“There is much about the Germans whiclrwe admire. But we are convinced that unless we form a peace bloc of nations which will guard against aggression. Germany would try to make of every small European state another Bohemia. Britain can only live in a w'orld where freedom exists. We do not intend to see that area of freedom relentlessly done away with.

“I am sure you will pardon the frankness of this letter, but I write it as one who still believes that in spite of everything our two countries wall not go to war again. Will you convey to your wife my respectful and cordial greetings?

“Yours sincerely.

“A. Beverley Baxter.”

“P.S. Herr Hitler and other Germans speak incessantly of the suffering imposed upon the Germans by the Treaty of Versailles. I wonder why no German ever refers to the suffering of the people of Belgium and France when their countries were invaded by the armed forces of Germany.”

“The Tragedy of Europe”

TN THIS correspondence between a Brit-

ish subject and a German subject there is, in miniature, something of the tragedy of Europe today.

Here is a German, married to an English wife, firmly believing in Anglo-German friendship, yet unable to see anything we do except in colors of hypocrisy, greed or stark brutality. He is obviously a keen scholar of Pmglish. yet cannot discover that tolerance—or indolence if you like which makes the British incapable of hating anyone except momentarily.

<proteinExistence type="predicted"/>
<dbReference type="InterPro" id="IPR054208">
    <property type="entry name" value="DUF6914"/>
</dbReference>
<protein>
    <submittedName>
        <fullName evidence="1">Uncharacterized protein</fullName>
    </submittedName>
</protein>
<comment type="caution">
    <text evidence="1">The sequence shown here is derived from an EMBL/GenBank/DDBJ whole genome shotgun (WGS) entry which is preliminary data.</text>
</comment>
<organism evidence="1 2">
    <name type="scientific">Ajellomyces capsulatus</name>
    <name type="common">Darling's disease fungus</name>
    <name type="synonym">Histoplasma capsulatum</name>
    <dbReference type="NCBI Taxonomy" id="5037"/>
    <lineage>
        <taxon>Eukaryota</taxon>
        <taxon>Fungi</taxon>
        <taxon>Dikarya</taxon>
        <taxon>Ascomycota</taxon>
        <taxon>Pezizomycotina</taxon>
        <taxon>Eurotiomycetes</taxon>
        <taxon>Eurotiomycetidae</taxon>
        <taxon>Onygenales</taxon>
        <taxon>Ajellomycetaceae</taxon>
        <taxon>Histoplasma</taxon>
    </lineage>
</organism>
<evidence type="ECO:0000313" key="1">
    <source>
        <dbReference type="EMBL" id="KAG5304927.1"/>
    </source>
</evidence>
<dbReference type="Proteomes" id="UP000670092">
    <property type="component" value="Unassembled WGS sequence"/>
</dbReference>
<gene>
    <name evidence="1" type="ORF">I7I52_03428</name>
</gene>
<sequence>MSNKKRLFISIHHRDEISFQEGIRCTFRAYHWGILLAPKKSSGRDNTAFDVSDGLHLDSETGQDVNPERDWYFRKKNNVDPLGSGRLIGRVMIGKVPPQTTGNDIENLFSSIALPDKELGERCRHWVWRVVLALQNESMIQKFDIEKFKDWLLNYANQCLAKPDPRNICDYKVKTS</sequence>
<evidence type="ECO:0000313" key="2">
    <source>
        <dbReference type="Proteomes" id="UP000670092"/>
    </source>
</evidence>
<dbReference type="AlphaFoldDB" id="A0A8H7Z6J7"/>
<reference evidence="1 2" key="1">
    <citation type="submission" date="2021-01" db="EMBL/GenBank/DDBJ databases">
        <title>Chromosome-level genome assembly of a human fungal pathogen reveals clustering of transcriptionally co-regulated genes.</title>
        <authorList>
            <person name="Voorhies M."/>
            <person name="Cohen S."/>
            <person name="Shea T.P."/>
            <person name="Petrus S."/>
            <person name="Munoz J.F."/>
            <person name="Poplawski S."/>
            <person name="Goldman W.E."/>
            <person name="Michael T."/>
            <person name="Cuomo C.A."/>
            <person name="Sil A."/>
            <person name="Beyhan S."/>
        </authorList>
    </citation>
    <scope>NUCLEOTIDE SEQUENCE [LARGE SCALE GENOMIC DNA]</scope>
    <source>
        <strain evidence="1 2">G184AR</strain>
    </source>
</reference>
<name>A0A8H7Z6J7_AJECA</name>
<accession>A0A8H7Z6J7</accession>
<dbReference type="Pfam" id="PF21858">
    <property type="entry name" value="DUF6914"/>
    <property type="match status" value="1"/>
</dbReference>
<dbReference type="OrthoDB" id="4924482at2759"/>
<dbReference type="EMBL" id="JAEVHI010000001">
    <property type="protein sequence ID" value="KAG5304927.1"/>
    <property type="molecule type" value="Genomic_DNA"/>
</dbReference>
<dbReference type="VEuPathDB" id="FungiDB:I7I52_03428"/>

The Nazi propaganda machine operates on one simple system. If a lie is repeated enough, it becomes the truth to those who listen. If it is still repeated, it may become history.

Of all these lies, nothing has had such success as the story that the Germans were tricked into an armistice. According to the Germans, they were induced to enter into a deal on a basis of strict equality with President Wilson as the referee.

It is quite true that the Germans, whose defeat had become a rout which nothing could halt, asked for an armistice on the basis of the fourteen points which they had contemptuously rejected a few months before when they thought they were winning.

General Foch’s terms were simplicity itself. “You are beaten, and the only condition under which we shall grant you an armistice is that you shall not be in a position to begin the War again.”

It was a soldier’s armistice pure and simple. And Germany accepted it as a brave and defeated nation that could battle no more.

It is truly heartbreaking . . .

We must go on trying to discover the Germany that is lost, the Germany of honest dealings, of lovely lakes and historycrowned hills, of great music and noble literature, of simple men and women who ask nothing more of life than to live peacefully with their neighbors.

The shadow of the crooked cross surely cannot remain over Germany forever.